Nigeria’s Currency In Circulation Hit N3.97tn

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By Charles Ebi 

Despite the Central Bank of Nigeria ,CBN, monetary policy tightening, Nigeria’s currency in circulation surged to an all-time high of N3.97 trillion in May 2024, resulting in a N314.6 billion increase year-to-date ,YtD, according to statistics obtained from the CBN website.

This represents an increase of N42.15 billion or 1.07% Month-on-Month ,MoM, from N3.92 trillion reported in April 2024, and N1.44 trillion or 56.93% Year-on-Year ,YoY, from N2.53 trillion reported May 2023.

Currency in circulation refers to the amount of cash–in the form of paper notes or coins–within a country that is physically used to conduct transactions between consumers and businesses.

In January 2024, at the height of the currency redesign policy of CBN, currency in circulation stood at N3.65 trillion and by February 2024, it increased to N3.69 trillion.

According to CBN, currency in circulation stood at N3.87 trillion in March 2024, about 4.76%  MoM increase from N3.69 trillion in February 2024.  

It increased to the N3.9 trillion in April 2024 at N3.92 trillion, and before rising to N3.97 trillion in May 2024. 

The CBN had revealed that that currency in circulation closed December 2023 at N3.65 trillion from N1.39 trillion reported in January 2023.

The Central Bank had announced the designing of the naira for N200, N500, and N1000 denominations, which began circulation on December 2022 and is expected to be in use simultaneously as the old note till January 2023.

The decision according to the apex bank was made in light of growing cases of naira counterfeiting and currency hoarding. “In recent times, however, currency management has faced several daunting challenges that have continued to grow in scale and sophistication with attendant and unintended consequences for the integrity of both the CBN and the country.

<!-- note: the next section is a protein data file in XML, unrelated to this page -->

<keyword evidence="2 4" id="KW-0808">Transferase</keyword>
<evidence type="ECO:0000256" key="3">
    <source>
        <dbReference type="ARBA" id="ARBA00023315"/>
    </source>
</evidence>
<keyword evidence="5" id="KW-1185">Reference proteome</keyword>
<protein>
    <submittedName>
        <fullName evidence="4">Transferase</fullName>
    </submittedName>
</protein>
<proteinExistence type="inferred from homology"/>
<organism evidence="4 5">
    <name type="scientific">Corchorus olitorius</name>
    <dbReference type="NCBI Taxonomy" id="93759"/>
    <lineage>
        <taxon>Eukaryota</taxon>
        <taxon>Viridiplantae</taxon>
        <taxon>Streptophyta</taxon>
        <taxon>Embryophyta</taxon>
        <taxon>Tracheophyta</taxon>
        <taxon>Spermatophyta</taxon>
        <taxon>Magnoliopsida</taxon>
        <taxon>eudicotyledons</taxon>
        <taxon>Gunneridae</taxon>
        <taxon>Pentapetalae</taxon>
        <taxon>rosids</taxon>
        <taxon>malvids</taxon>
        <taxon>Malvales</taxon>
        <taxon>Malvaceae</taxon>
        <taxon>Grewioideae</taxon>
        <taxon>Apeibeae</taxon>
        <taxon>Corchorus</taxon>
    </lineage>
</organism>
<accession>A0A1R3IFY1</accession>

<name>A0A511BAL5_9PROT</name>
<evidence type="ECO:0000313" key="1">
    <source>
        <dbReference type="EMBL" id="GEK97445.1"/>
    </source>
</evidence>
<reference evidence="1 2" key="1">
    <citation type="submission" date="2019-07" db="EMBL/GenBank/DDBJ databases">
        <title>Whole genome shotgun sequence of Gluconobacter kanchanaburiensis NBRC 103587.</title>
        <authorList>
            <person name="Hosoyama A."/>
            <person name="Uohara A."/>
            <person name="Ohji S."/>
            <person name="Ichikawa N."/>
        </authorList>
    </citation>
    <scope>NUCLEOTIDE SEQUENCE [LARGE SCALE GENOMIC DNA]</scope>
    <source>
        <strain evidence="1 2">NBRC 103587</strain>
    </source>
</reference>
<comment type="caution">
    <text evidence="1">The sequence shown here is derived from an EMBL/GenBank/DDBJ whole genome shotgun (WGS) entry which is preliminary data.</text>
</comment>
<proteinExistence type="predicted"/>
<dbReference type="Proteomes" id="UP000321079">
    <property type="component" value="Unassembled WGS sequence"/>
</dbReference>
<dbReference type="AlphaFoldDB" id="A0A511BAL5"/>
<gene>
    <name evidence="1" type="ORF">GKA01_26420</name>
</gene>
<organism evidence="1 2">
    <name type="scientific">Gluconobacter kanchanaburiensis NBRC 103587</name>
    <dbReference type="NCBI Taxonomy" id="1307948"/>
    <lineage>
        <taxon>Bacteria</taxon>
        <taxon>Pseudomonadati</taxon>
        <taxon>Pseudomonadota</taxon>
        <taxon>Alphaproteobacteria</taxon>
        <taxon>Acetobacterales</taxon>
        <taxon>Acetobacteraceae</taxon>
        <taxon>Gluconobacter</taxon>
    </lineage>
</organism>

“In recent years, the CBN has recorded significantly higher rates of counterfeiting especially at the higher denominations of N500 and N1,000 banknotes. Although global best practice is for central banks to redesign, produce and circulate new local legal tender every 5–8 years, the Naira has not been redesigned in the last 20 years”, the CBN said.

Analysts had expressed that the current pattern in currency in circulation is a reflection of growing lack of confidence in the banking system, stressing that an increased preference for cash transactions, possibly driven by economic uncertainty or other socio-economic factors.

When Olayemi Cardoso resumed office as CBN governor in September 2023, currency in circulation was at N2.76 trillion.

While there has been a significant surge in the currency in circulation, the country’s economic growth has been tepid, with Nigeria’s economic growth rate for 2024 projected to be around 2.9%  and 3.1%, having one of the slowest growth rates in West Africa.

Inflation has been a significant concern, with the headline inflation rate jumping 33.69% in April 2024 from 29.9% reported January 2024, according to the National Bureau of Statistics ,NBS.

The Monetary Policy Committee ,MPC, of CBN has increased Monetary Policy Rate to a historic high of 26.25% to combat inflation and foster economic stability.

The announcement, made by CBN Governor, highlights the central bank’s proactive approach towards monetary tightening amidst challenging economic conditions.

This unprecedented move has not only set the Monetary Policy Rate ,MPR, at its highest level to date but also reflects the CBN’s determined effort to address the persistent economic pressures.

Meanwhile, analysts believe the currency in circulation presupposes that there has been more spending in the economy especially by the government because of the hardship in the land.

 “So, the government has to spend a lot. And when there is much more money in circulation and the government is spending so as to probably boost the people’s income, the resultant effect is inflation and that is why in every Economic Policy there is something called trade-offs, you cannot have much more in the circulation and at the same time have low inflation”, said Vice – President, Highcap Securities Limited, Mr. David Adnori.

He explained, “When you have more money in circulation, it means that there has been increase in government spending, and that means that there will be inflation which means that cost of goods will go higher, as much money will keep chasing fewer goods and services”.

According to him, the consequent effect is that, it will reduce people purchasing power and their earning power will also reduce. “Because inflation reduces people earning power and that is where are at the moment in Nigeria”, he said.

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